Sunday, February 27, 2005

In today's Ha'Aretz, a portrait of the four Israelis murdered in Friday, all members of a very Israeli group of friends. Instead of getting married in a few weeks Yael Orbach z"l, one of the four, was buried today at noon in Kfar Saba.
It is safe to assume that whichever Palestinian group will turn out to be responsible for this attack, its main sponsor will be found outside the territories, probably either in Damascus or Teheran. Whoever says that "this proves once again that the Palestinians cannot be trusted with our security" or that any progress in the disengagement process ought to be conditional upon Palestinian actions against terrorists is either looking for any reason to keep the occupation going on perpetually or having an unrealistically high opinion of the capabilities of Abu Mazen and other Palestinian leaders. While security arrangements between Palestinians and Israelis will be a central part of any post-occupation scenario, Israel will never be able to totally rely on the Palestinian willingness or ability to uncompromisingly fight terror, in particular if that terror is sponsored by opponents of any compromises on the part of the Palestinian national leadership.
Regarding "Now Hezbollah", Letters to the Editor, IHT, February 26-27, 2005:
While it is obvious that Hezbollah is one of the parties that will have to "play a major role in re-establishing peace and calm in Lebanon", it is not only up to the US, Europe and Israel to help the Lebanese people regain its sovereignty and freedom: those two will never be achieved as long as Syria and Iran - the main players when it comes to financing and facilitating Hezbollah's activities - continue to see destabilization of the region as vital to their national interests, whether through bombing political opponents or by continuing to fuel the Palestinian-Israeli conflict.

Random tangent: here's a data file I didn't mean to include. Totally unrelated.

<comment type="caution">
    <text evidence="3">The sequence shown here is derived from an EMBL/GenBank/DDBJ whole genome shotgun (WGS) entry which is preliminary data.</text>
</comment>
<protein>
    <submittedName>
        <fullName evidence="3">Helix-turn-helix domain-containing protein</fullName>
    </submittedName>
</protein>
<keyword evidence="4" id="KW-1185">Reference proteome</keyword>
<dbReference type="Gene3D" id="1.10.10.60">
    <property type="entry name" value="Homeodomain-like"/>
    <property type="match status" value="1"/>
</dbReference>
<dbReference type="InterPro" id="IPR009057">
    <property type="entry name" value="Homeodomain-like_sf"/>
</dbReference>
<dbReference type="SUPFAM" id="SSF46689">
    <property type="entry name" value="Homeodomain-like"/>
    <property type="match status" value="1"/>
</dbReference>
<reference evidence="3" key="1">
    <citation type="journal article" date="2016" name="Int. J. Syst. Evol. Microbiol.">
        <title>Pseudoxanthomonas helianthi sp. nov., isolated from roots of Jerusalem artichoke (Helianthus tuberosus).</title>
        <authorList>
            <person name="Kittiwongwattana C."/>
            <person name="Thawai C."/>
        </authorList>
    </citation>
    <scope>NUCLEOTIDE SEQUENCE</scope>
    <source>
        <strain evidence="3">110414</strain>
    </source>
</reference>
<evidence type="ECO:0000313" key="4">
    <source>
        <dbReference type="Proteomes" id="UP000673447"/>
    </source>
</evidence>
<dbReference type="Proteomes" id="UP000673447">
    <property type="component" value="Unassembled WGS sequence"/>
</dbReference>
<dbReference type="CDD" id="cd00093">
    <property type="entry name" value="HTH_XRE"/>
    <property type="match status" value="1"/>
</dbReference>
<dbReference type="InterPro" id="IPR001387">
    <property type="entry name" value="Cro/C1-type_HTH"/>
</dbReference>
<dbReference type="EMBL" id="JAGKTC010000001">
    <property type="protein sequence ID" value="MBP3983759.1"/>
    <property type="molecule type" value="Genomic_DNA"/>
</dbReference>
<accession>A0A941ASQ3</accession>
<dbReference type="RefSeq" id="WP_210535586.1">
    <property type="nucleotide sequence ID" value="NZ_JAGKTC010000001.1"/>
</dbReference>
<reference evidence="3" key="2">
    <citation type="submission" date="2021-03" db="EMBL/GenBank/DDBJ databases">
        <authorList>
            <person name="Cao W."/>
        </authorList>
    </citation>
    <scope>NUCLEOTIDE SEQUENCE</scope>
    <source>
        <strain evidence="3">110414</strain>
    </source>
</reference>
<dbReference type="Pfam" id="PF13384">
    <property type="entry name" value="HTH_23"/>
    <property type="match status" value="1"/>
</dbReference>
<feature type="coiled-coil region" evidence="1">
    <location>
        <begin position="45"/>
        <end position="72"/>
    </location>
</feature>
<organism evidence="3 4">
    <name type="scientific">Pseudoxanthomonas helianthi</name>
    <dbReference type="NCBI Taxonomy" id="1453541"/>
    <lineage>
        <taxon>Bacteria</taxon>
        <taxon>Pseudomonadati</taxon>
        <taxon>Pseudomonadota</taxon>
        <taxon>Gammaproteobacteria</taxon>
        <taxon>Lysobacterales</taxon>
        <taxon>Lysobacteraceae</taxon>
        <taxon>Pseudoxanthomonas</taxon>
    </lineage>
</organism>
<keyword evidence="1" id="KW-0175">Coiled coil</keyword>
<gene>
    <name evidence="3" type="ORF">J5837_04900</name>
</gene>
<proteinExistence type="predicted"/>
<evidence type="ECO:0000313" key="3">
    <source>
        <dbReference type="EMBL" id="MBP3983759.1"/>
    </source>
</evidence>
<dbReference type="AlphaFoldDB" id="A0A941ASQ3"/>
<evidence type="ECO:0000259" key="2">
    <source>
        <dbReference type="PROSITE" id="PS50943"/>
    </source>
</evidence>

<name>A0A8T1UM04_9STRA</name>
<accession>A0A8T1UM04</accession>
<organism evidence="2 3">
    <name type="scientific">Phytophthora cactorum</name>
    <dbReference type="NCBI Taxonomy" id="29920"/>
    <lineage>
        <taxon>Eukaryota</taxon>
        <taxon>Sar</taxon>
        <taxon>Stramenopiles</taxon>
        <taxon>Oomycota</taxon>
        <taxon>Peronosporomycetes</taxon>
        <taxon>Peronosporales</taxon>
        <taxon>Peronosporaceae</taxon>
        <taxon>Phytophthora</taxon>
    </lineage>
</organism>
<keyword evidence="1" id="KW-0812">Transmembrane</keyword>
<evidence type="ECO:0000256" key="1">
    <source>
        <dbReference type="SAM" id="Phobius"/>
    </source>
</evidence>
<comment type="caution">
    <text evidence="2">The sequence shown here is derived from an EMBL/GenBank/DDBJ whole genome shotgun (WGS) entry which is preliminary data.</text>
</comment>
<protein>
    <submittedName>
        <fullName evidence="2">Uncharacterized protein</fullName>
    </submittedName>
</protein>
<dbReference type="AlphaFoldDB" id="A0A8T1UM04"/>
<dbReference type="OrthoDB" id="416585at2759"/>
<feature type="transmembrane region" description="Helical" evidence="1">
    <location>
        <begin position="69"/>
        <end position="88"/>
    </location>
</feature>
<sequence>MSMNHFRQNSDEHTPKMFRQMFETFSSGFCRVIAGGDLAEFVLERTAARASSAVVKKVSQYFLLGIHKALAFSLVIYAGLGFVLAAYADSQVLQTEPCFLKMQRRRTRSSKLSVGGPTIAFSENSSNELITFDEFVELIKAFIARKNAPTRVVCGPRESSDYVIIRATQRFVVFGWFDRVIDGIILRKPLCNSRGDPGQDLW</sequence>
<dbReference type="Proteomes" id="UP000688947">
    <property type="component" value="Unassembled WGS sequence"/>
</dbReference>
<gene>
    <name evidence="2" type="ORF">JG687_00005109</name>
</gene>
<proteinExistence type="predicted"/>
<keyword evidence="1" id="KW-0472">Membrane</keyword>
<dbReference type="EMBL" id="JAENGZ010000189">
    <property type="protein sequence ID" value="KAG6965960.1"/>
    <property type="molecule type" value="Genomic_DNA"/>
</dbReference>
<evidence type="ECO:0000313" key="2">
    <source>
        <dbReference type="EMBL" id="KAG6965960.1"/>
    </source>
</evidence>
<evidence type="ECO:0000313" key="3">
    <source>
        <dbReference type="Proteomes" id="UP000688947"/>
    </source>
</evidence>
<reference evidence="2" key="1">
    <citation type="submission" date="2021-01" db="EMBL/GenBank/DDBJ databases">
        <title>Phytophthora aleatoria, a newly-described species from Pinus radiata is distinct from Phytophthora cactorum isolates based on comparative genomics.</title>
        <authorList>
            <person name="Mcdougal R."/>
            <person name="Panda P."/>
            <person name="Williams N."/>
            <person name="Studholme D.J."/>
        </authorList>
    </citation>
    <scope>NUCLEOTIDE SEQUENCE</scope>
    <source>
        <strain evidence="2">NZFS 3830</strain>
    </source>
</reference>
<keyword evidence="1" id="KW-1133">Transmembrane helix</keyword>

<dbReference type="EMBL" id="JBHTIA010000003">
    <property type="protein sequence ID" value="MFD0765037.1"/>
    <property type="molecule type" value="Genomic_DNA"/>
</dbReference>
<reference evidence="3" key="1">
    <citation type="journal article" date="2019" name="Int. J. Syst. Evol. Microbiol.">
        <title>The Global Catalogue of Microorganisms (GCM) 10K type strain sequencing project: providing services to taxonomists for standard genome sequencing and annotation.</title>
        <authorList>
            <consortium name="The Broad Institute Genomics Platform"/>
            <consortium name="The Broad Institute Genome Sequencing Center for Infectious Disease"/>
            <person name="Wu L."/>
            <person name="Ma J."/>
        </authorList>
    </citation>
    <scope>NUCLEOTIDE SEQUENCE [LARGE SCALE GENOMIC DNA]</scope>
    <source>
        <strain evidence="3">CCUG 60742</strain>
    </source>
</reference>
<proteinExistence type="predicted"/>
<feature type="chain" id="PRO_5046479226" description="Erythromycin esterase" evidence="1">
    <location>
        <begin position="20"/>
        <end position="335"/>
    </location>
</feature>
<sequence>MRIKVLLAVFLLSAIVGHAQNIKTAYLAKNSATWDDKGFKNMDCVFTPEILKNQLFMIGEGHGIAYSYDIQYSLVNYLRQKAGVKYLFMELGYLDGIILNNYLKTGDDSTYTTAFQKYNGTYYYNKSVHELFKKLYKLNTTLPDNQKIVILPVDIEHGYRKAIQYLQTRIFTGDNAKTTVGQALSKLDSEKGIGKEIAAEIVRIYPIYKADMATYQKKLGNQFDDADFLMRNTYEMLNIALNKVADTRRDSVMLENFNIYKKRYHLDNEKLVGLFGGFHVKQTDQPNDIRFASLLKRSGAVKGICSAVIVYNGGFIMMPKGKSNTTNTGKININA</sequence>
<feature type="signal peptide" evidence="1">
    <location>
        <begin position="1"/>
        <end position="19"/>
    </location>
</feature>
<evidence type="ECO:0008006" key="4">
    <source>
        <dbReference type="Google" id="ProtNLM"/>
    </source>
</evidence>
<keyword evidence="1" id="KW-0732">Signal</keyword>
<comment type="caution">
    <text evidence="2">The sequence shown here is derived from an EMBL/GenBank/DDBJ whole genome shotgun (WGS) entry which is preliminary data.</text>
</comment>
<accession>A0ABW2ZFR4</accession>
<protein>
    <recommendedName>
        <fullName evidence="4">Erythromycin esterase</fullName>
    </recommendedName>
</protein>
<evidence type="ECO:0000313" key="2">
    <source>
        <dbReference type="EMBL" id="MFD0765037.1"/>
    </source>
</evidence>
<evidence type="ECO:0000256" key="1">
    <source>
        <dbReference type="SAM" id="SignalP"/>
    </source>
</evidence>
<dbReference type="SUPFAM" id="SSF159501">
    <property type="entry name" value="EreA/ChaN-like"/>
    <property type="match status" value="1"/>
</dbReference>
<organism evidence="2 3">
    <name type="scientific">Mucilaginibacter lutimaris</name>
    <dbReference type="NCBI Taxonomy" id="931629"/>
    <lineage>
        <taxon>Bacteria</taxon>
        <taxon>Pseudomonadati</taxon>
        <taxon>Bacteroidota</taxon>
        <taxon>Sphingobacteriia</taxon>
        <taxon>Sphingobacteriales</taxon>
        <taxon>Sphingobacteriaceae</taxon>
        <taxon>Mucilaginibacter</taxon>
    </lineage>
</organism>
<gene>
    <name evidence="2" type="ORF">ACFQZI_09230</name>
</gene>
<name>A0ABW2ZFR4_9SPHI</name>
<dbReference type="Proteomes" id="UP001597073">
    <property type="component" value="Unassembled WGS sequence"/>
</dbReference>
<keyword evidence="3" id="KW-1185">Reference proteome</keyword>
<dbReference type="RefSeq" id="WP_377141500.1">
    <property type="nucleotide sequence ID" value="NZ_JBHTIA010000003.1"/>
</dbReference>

Saturday, February 26, 2005

This one sounds very much like the big blast at the Dolfinarium disco almost four years ago, with many youngsters ( in June 2001 most of the victims were 'Russian' teenagers ). Again, first we read or hear about wounded, then they become several wounded, then several injured and some dead, and in the end we are being told about many casualties. The attack at the Dolfinarium disco I remember better than most other attacks, because my wife and I spent the fifth anniversary of our marriage in a ritzy hotel nearby. It was hot and humid, and we were in our hotel room with the windows hermetically closed and the airconditioning at full power, when my father-in-law called me if we had heard or seen anything, which was not the case.
Now I am going to do what we did then: follow the news via the television set in our bedroom. In spite of all this: Layla tov.